It’s always an honor and a pleasure to welcome Howard Weinstein, New York Times bestselling author of the new historical novel GALLOWAY’S GAMBLE (releasing September 20, 2017).
Howie, as we call him, has had a long and enviable writing career that includes scores of novels and comic books in the Star Trek universe, three novels from the original V television series, a bio of baseball legend Mickey Mantle, and Puppy Kisses are Good for the Soul, the true story of Howie’s journey to become a professional dog trainer inspired by his adorable Welsh Corgi known as Mail Order Annie.
Howie became a professional writer at age 19, when he sold a script called “The Pirates of Orion” episode to NBC’s Emmy-winning animated Star Trek television series in 1974—while still a college student at the University of Connecticut.
Today, he’s here to chat about research, credibility, and how to avoid being overzealous when including facts in your fiction. Take it away, Howie!
In fiction, details convey credibility—but can there be too much detail? Personally—as both a reader and writer—I say yes. Not all details are created equal.
Take MOBY DICK (please!). Like most of us, I read “The Great American Novel” in school. Like most of us, I recall little beyond “Call me Ishmael.” What I do remember is more from the abridged but vivid 1956 movie (starring Gregory Peck as Captain Ahab). Like most of us, I never read the book again.
But my friend Ross Lally did. His impression: Herman Melville wrote two books—one about Ahab’s obsessive pursuit of the white whale, the other a 19th-century whaling text—and smooshed them together. So the plot literally sails along, until—bang!—long detours about whales and whaling. Even done seamlessly, would less have been more?
Prepping for my first historical novel, GALLOWAY’S GAMBLE (Five Star Publishing, September 2017), I did 6 months of research into the time period (1845-1875)—collecting waaay more detail than I could (or should) ever use. To whittle down that bounty, I asked 2 questions:
1) What would my characters know?
2) What does a reader need to know?
I think fiction has more impact and intimacy when readers see through the eyes of characters, not authors. It’s not the writer’s job to dazzle with vast amounts of scintillating research—just because you found it doesn’t mean you have to use it! Details should be included if they either orient a reader in time and place; or illuminate characters’ lives by affecting what they do, and how and why they do it.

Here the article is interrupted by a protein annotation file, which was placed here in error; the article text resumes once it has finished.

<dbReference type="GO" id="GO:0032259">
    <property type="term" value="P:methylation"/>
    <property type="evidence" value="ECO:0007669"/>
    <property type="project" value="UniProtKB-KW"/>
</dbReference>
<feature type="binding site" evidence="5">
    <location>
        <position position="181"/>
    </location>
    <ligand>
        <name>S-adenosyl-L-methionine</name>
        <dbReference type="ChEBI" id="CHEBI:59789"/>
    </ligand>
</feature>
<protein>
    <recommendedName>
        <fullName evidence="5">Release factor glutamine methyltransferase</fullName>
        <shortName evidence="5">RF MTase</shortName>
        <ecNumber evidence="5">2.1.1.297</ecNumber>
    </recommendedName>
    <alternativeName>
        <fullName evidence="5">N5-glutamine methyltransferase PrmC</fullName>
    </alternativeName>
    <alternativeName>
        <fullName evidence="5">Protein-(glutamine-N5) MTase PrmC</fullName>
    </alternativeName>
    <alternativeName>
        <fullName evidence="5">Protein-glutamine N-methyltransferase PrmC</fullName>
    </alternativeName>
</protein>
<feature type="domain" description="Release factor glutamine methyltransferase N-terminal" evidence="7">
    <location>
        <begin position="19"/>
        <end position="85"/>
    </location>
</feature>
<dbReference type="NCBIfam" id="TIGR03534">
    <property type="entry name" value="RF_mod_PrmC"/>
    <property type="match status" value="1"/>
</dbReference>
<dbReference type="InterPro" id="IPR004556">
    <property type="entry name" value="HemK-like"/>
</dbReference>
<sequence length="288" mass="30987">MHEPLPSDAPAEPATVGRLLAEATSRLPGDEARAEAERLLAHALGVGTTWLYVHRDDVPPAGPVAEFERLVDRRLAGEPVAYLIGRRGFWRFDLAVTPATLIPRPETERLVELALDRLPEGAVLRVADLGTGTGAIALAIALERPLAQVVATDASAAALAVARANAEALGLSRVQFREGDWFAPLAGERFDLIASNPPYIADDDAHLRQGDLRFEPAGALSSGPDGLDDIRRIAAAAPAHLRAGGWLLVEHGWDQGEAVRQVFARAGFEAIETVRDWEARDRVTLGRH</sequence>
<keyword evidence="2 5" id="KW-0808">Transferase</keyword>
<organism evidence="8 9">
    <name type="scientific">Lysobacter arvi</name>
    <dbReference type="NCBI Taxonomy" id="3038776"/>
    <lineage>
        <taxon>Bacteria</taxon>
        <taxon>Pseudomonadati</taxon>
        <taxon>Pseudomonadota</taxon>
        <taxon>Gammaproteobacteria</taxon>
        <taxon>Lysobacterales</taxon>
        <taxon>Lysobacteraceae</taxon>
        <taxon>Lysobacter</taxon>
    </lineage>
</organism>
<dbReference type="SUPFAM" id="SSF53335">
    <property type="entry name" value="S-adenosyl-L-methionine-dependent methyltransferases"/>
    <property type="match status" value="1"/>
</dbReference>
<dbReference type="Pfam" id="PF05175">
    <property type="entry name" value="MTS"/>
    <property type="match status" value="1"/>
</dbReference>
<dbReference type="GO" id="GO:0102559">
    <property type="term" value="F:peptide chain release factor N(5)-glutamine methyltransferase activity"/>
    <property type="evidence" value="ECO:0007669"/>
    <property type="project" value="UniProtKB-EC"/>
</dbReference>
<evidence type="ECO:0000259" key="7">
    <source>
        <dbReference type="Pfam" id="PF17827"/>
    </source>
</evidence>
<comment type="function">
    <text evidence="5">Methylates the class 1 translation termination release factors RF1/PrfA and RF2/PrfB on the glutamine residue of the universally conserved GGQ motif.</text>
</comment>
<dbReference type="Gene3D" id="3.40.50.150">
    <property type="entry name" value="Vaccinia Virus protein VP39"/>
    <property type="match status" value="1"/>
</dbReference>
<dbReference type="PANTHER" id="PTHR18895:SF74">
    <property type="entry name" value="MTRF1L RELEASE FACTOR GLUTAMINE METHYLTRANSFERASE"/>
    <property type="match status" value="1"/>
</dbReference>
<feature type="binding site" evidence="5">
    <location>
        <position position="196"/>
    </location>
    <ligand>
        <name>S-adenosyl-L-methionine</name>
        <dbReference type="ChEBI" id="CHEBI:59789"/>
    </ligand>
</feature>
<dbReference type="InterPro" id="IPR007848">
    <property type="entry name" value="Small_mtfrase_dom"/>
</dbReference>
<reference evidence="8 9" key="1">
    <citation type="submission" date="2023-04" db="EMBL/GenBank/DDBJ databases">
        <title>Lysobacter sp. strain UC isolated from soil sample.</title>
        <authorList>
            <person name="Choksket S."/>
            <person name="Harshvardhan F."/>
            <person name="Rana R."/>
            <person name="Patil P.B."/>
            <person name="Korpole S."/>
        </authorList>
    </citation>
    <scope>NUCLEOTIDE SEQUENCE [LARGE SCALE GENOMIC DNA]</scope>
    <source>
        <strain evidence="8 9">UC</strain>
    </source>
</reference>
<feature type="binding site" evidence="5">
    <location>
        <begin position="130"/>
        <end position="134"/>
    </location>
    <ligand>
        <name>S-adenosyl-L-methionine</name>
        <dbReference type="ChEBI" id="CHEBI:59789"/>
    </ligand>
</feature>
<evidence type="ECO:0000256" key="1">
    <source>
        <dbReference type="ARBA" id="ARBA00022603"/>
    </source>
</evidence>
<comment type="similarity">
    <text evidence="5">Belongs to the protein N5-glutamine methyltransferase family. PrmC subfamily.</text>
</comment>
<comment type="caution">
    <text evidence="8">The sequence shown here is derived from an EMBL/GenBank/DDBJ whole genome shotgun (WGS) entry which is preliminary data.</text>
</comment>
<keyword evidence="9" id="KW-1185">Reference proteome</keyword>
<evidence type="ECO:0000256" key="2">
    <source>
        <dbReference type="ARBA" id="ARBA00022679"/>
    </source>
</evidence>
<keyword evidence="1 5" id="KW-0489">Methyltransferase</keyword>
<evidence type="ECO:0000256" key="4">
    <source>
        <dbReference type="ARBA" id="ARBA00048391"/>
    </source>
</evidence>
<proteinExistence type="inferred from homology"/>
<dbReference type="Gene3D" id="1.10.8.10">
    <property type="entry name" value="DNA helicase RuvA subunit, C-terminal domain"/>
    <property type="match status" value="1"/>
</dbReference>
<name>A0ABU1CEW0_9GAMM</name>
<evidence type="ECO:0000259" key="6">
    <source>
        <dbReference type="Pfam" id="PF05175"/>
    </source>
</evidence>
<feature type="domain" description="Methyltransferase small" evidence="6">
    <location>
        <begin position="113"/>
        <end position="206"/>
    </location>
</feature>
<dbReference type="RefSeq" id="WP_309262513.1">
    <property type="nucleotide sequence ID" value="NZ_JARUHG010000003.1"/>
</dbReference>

For instance: I knew very little about 19th century firearms. So I learned a lot—and discarded most of it. The risk of writing “gear porn”—lovingly-excruciating but ultimately incidental minutiae on a given topic—is that readers who already know it don’t need it, and readers who don’t know probably don’t care, especially if the digression bogs down the story. For my story, when it came to guns, I chose a few things that mattered. The typical six-shooter popular in western movies and TV wasn’t even available until after 1873. Civil War-era black-powder revolvers didn’t use the familiar, pre-made metallic-cartridge ammunition, so they were slow and finicky to load. Repeating rifles weren’t widely available until post-Civil War; the single-shot muzzle-loader muskets used by both sides required soldiers to stand up in order to reload—less than ideal in battle. And the gunpowder of the time produced a great deal of smelly smoke.
I used those facts because they shaped the story. My narrator Jamey Galloway has a visceral wariness of firearms, and questions the wisdom of standing up to reload a musket when you’re being shot at by the enemy. His older brother Jake is a marksman adept with weapons. And all that musket fire could turn even a minor skirmish into smoke-blind chaos. The details I chose sculpted the characters, in turn influencing their actions (and attitudes) that forged the story.
So, what’s the lesson for writers? A selective dash of the right details can season your recipe—but a deluge can spoil the broth.